Managing Insects in Soybean Fields

July 22, 2020

In mid-July, there’s generally an increase in the insect population and it’s time to deal with the pests that ravage your plants’ leaves. With the dry conditions we’ve been experiencing since the beginning of the season, soybean plants that have been suffering through the heat are more susceptible to disease and insects. Plus, insect infestation levels vary each year; they’re unpredictable. 

The most common insects

The bean leaf beetle, flea beetle, Japanese beetle, painted lady, soybean aphid and two-spotted spider mite cause the most damage to soybean crops in North America. 

Estimating defoliation

Do you think you might have defoliating insects in your soybean field? Because it can be hard to see the insects, you can determine if you need to intervene based on your crop’s percentage of defoliation and stage of growth. Start by taking a sample of 10 separate areas of the field. Take a sample of trifoliate leaves that have completely unfolded from the middle of 5 different plants in each area. Discard the most and least damaged leaflets of all trifoliate leaves collected. Use this visual to determine the percentage of defoliation. 

Source: Malin Rice, University of Iowa

In general, here are the established thresholds:

  • Vegetative stage: 30%
  • Flowering and pod fill: 15%
  • Pod fill at maturity: 25%

The procedure is different for the soybean aphid. To screen for this pest, take a random sample of at least 20 soybean plants from all over your field. Then count all the aphids on each part of the plant and calculate the average. Note the soybean’s phenological stage and amount of natural enemies like predators, parasitoids and entomopathogens. We also recommend screening twice in the same field when the insect population reaches an alert threshold, which is more than 250 aphids per plant.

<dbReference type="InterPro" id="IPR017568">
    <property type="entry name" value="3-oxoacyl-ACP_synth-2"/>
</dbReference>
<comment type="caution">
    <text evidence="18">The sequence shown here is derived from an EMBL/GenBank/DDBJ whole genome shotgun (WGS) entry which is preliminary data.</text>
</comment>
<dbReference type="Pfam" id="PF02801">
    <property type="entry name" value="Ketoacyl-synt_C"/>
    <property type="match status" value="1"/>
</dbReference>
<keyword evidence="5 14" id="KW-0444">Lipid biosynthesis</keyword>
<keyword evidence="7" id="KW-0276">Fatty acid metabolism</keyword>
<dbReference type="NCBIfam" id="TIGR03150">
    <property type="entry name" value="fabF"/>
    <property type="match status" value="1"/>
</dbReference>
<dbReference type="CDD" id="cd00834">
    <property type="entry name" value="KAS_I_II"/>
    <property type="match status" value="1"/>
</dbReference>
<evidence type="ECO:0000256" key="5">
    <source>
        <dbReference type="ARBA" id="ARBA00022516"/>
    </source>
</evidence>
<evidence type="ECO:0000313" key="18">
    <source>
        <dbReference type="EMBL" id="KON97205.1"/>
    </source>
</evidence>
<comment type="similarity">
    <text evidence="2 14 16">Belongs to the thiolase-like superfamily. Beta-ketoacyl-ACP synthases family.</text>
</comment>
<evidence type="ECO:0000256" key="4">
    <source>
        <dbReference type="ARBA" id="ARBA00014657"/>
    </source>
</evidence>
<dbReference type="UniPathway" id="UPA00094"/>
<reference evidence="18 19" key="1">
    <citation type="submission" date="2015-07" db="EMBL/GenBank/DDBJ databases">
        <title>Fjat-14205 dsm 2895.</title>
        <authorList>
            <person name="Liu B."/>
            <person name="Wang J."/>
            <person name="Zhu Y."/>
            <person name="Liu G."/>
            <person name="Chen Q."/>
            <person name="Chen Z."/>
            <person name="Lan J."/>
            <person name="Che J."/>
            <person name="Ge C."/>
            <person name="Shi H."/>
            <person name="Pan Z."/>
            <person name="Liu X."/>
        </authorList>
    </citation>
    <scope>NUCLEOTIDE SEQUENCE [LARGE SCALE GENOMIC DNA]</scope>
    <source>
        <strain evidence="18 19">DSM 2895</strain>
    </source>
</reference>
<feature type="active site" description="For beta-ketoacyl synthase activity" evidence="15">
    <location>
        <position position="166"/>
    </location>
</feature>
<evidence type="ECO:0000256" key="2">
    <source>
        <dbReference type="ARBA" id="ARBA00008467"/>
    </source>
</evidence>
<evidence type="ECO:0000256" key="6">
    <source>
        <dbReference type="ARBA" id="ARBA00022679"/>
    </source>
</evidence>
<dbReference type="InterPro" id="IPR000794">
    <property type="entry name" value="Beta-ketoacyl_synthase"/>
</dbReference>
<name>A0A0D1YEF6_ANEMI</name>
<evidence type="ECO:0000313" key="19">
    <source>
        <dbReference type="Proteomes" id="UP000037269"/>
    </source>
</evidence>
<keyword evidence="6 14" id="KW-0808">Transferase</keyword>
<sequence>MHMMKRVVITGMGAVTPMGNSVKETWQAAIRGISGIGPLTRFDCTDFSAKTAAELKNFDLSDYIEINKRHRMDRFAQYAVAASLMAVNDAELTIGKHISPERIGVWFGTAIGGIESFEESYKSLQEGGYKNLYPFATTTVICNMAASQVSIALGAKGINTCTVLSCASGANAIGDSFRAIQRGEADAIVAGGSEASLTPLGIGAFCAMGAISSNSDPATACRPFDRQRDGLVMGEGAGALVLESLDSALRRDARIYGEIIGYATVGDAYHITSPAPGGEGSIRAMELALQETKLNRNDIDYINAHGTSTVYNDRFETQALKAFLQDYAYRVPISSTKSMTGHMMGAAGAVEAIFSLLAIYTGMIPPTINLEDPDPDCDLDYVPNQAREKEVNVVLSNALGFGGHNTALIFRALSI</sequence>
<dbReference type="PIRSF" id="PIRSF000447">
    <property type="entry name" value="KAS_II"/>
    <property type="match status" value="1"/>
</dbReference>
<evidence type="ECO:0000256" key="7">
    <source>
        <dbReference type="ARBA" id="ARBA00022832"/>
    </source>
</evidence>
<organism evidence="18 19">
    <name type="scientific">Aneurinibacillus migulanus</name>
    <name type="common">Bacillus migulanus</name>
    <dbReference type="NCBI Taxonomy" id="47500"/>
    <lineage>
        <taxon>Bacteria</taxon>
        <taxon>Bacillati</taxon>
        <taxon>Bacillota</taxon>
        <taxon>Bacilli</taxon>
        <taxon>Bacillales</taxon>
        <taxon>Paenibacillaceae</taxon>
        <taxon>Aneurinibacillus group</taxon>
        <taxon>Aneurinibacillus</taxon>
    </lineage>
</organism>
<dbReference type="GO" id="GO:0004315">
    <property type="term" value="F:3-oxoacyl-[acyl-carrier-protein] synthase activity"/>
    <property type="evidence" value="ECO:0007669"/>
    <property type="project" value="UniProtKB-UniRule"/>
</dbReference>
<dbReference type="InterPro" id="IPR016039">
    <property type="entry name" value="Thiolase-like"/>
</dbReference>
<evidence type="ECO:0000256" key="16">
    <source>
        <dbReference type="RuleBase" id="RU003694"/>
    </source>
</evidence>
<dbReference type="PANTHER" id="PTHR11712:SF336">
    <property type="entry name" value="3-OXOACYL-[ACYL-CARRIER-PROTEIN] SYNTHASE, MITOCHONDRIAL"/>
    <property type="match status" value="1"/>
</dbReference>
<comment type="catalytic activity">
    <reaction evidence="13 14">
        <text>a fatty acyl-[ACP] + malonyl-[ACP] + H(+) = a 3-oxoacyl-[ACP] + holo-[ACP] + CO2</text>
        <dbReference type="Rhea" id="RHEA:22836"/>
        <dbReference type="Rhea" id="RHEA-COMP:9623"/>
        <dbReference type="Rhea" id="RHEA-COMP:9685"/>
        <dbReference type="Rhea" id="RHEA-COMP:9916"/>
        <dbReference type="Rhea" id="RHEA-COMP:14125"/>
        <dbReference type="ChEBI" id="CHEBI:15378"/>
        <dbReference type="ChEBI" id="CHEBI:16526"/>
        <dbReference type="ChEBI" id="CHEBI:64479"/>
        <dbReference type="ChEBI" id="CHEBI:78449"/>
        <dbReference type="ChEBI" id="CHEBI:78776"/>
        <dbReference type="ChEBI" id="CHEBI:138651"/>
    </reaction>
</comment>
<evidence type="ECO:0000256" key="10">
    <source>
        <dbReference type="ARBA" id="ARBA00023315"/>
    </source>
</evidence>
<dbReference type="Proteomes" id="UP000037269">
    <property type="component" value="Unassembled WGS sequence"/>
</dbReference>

What can I do?

Integrated, or organic, pest management is an excellent and completely natural way to fight insect infestations. Predators like ladybugs, Neuroptera larvae, maggots and pirate bugs subsist largely on aphids and are considered a producer’s allies. Parasitoids and fungal entomopathogens also help curtail infestations. As a last resort, you can use a chemical insecticide when the alert threshold has been reached and beneficial insects are not controlling pests that could hurt production. 

Vigilance is key at this point in the season. Have questions? Contact your Prograin representative!